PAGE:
UPS halts shark fin shipments

Sandy Springs-based UPS has stopped accepting shipments of shark fins, following criticism of the practice.

Shark fin soup is a Chinese delicacy, particularly in Hong Kong, but some species of sharks targeted for their fins are threatened. To take these species, shark fishers must have additional documentation to show the fish were sustainably and legally caught.

An online petition telling UPS not to ship shark fins gathered more than 178,000 signatures in recent months. Shark protection organizations had protested at a UPS location in Hong Kong last month, saying UPS had shipped shark fins from Costa Rica.

UPS said it previously allowed shipment of fins from shark species that were not endangered or regulated, but that this week it banned the shark fins “due to concerns about the enforcement capabilities of the authorities.”

Specifically, the company said it found shark fin shipments were being visually inspected but learned from the World Wildlife Fund that visual inspections do not allow for certainty on the species.

“If a company is found to be in violation by transporting or shipping the endangered species, it’s possible that the shipper, the shipping company or all parties can be held liable,” said UPS spokesman Steve Gaut. The uncertainty in the visual inspection process led UPS to ban shark fin shipments.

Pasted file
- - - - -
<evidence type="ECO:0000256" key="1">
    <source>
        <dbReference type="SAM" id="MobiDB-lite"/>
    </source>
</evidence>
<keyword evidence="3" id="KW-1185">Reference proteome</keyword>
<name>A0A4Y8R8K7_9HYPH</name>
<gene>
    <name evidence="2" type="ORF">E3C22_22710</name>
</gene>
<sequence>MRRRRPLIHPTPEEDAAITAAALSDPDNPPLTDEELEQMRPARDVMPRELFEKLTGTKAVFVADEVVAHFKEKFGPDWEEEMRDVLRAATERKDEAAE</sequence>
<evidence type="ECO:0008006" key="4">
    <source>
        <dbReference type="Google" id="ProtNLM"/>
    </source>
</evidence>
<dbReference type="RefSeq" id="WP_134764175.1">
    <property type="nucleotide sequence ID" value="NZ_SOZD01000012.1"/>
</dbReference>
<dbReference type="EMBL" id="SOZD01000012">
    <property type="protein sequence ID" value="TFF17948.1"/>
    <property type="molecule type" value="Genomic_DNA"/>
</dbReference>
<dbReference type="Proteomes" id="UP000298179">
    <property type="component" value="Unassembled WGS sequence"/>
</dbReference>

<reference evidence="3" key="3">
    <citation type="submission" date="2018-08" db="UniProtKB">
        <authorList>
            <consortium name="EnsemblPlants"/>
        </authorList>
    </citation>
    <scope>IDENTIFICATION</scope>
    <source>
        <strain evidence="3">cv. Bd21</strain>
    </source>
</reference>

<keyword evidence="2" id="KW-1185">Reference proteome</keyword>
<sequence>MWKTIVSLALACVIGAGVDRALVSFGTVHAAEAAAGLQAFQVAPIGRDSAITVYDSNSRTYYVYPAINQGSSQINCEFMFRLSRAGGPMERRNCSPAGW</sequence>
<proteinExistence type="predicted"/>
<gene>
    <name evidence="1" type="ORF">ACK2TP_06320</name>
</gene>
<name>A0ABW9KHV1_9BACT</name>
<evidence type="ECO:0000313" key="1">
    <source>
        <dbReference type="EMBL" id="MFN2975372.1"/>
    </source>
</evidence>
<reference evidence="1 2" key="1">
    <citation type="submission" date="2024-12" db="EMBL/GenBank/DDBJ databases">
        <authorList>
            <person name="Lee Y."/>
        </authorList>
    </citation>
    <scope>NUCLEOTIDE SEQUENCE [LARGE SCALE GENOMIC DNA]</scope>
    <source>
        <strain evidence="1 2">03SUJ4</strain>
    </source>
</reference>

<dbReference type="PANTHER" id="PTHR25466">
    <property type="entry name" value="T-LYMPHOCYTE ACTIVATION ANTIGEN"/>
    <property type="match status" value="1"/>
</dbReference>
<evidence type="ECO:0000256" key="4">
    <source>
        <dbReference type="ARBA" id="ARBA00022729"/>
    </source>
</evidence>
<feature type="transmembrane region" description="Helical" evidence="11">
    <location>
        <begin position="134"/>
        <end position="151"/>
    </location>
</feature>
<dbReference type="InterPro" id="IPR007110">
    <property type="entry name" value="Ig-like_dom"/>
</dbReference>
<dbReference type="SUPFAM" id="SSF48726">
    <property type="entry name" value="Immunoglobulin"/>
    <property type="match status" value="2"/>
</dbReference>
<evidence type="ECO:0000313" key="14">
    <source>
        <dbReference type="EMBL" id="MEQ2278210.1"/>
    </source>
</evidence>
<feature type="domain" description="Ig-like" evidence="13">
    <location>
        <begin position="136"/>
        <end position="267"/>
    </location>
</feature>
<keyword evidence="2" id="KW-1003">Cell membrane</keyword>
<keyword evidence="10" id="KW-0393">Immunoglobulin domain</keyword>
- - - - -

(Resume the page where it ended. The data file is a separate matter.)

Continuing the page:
“We applaud the steps UPS has taken to no longer carry fins,” said WWF program officer Ben Freitas, who said 73 million sharks are taken annually for their fins.

To enforce the new ban, UPS told its “relatively small number of customers shipping shark fins that we are no longer accepting them,” according to Gaut. It also added shark fins to its list of prohibited items and informed employees.

Shark fin shipments were an inconsequential portion of UPS’s business, Gaut said.

The shark campaign is the latest example of activists targeting companies that transport products to cut off trade of certain items.

While online petitioners have also asked UPS to stop transporting hunting trophies, UPS in that instance responded: “We avoid making judgments on the appropriateness of the contents.”

Gaut said the issue of shark-fin shipments is different.

“We’ve chosen to base our shipping policies on what is legal, because without having legality as the basis for the policy, then we subject ourselves to pressure from special interest groups,” Gaut said. That “could lead you to become quasi-regulatory, which is not what we are here for.”

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